4     B    10     b lemonchiffon3    black

No surprise: white was returned for the darker fill and black for the lighter fill.

We can now refer to this information in the colour argument of geom_text().

ggplot(d, aes(x_val, y_val, fill = z_val)) +
  geom_bar(position = "dodge", stat = "identity") +
  scale_fill_manual(values = d$fill_col) +    # fill colour
  geom_text(aes(y = 0.5, label = y_val), 
            position = position_dodge(0.9), 
            size = 5, colour = d$text_col) +  # text colour 
  coord_flip() + 
  theme_minimal(base_size = 16) +  # clean up the theme
  theme(axis.text.x = element_blank(), axis.title = element_blank(), 
        legend.title = element_blank(), panel.grid = element_blank())

As desired: black on the lighter fill; white on the darker fill. The default would be black text, which would provide insufficient contrast for darker fills.

Aside: cr_choose_bw() in geom_text()?

Originally I wanted geom_text() to choose text colours on the fly, rather than adding them to the input data. This roundabout solution—which outputs a similar plot to the one above—requires you to build the plot object, then interrogate it with ggplot_build() to identify the bar-fill colours.

# Build simple grouped barplot again
p <- ggplot(d, aes(x_val, y_val, fill = z_val)) +
  geom_bar(position = "dodge", stat = "identity") +
  scale_fill_manual(values = c("hotpink4", "lemonchiffon3")) +

# Extract the p-object fills and choose text overlay colour
p + geom_text(
  aes(y = 0.5, label = y_val), position = position_dodge(0.9), size = 5,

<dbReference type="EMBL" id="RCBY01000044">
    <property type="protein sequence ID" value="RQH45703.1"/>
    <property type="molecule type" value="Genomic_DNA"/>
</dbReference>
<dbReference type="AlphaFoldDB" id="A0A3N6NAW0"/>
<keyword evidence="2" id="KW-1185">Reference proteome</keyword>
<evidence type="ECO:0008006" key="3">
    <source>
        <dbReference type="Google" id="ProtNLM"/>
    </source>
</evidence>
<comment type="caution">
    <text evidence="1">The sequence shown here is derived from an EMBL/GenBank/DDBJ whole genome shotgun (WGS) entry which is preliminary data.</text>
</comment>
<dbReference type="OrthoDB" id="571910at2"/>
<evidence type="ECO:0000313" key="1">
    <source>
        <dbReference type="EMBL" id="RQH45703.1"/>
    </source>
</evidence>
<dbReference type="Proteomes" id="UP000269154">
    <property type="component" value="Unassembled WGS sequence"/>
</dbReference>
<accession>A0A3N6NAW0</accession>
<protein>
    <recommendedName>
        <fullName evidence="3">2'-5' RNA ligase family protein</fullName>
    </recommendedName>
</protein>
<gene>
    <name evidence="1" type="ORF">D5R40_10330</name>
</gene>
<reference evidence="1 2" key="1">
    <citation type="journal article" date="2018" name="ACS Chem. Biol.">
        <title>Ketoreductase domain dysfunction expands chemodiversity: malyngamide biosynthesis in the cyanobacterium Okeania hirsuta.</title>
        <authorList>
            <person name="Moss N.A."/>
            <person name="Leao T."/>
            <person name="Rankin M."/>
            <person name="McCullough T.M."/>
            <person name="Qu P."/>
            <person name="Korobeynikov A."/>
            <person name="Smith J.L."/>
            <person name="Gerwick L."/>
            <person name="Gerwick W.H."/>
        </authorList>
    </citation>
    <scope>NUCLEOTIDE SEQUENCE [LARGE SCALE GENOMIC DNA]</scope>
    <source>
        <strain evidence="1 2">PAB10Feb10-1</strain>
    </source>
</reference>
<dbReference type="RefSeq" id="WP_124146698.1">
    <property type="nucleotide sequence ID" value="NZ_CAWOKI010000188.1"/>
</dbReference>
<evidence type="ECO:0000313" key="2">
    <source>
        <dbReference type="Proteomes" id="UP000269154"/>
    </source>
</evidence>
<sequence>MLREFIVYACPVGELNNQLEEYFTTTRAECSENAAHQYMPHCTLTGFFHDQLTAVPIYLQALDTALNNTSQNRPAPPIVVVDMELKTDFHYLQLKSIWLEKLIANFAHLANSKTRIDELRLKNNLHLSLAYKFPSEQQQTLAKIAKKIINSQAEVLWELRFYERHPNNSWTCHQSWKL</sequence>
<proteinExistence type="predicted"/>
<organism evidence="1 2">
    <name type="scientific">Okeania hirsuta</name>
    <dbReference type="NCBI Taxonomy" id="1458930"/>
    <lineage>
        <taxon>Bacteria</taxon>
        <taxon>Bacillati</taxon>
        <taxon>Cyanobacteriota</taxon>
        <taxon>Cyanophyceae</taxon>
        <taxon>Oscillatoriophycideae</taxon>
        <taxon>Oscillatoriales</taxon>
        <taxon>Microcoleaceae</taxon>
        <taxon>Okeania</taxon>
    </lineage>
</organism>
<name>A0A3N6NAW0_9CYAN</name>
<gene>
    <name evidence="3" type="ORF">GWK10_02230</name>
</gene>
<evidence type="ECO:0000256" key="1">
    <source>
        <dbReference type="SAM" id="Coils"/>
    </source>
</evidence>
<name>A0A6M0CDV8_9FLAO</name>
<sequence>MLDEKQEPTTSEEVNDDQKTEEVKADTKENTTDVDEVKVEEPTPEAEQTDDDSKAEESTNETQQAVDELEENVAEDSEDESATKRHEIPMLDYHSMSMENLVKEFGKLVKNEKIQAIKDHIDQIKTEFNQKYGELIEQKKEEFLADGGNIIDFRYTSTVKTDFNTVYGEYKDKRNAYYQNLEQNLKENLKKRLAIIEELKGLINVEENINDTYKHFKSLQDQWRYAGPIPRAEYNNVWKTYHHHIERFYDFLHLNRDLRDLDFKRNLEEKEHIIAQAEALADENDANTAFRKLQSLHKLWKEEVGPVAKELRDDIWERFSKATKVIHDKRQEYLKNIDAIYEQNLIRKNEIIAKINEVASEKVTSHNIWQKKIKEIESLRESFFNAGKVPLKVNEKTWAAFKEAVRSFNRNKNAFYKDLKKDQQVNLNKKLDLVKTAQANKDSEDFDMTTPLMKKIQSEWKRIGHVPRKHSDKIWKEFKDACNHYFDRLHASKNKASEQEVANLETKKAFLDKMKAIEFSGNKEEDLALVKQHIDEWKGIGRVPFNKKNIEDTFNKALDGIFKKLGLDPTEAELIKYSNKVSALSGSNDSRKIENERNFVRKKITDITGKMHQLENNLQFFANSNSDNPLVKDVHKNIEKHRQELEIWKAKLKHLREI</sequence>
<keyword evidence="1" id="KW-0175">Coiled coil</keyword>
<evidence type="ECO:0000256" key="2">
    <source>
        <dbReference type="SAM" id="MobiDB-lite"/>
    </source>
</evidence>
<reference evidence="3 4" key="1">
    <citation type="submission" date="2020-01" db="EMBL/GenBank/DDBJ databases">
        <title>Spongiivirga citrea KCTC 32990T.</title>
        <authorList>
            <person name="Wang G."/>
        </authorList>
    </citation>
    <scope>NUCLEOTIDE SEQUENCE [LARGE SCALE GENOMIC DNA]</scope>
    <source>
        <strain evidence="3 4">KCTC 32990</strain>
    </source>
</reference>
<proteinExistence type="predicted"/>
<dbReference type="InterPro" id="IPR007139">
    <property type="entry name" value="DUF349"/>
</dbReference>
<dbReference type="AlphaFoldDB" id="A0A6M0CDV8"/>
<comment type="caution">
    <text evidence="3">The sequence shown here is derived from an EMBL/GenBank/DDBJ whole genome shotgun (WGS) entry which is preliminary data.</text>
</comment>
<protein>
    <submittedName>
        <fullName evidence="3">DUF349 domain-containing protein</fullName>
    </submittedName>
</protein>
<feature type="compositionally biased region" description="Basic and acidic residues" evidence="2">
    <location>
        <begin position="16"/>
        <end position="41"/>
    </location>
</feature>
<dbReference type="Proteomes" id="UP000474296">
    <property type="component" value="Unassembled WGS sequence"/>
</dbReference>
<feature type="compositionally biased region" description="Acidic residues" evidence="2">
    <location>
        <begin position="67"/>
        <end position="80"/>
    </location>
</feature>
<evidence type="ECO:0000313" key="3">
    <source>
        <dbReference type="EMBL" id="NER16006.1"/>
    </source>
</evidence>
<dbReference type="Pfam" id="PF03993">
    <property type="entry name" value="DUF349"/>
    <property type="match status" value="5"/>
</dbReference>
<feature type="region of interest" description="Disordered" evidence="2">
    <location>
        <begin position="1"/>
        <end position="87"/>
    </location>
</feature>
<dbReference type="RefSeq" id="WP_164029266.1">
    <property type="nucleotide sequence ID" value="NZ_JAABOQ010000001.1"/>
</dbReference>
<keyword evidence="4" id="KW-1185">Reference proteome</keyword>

colour = map_chr(  # make text colour dependent on bar colour
    ggplot_build(p)[[1]][[1]]$fill,  # access p-object fills
    coloratio::cr_choose_bw   # choose black/white text based on fill

I put this to the RStudio Community with no answer to date. Let me know if you have any ideas.

A soapy slip-up

Having addressed my need, I was suspicious. Surely this has been done in R before?

Whoops. {savonliquide} by Ihaddaden M. EL Fodil can query the WebAIM contrast checker API to get the contrast ratio for two colours. And it’s on CRAN.


Maybe I missed it because of the name, which translates to ‘liquid soap’?

Anyway, like coloratio::cr_get_ratio(), you can pass two hex values or named colours to {savonliquide}’s check_contrast() function.

savonliquide::check_contrast("blanchedalmond", "bisque2")

* The Contrast Ratio is 1.04

* The result for the AA check is : FAIL

* The result for the AALarge check is : FAIL

* The result for the AAA check is : FAIL

* The result for the AAALarge check is : FAIL

The output is richer than coloratio::cr_get_ratio(). You can see here that the supplied colours fail additional accessibility checks from WCAG 2.1 that involve large text and more stringent contrast thresholds.

Handily, there’s also the savonliquide::check_contrast_raw() variant that returns a list with each result as an element.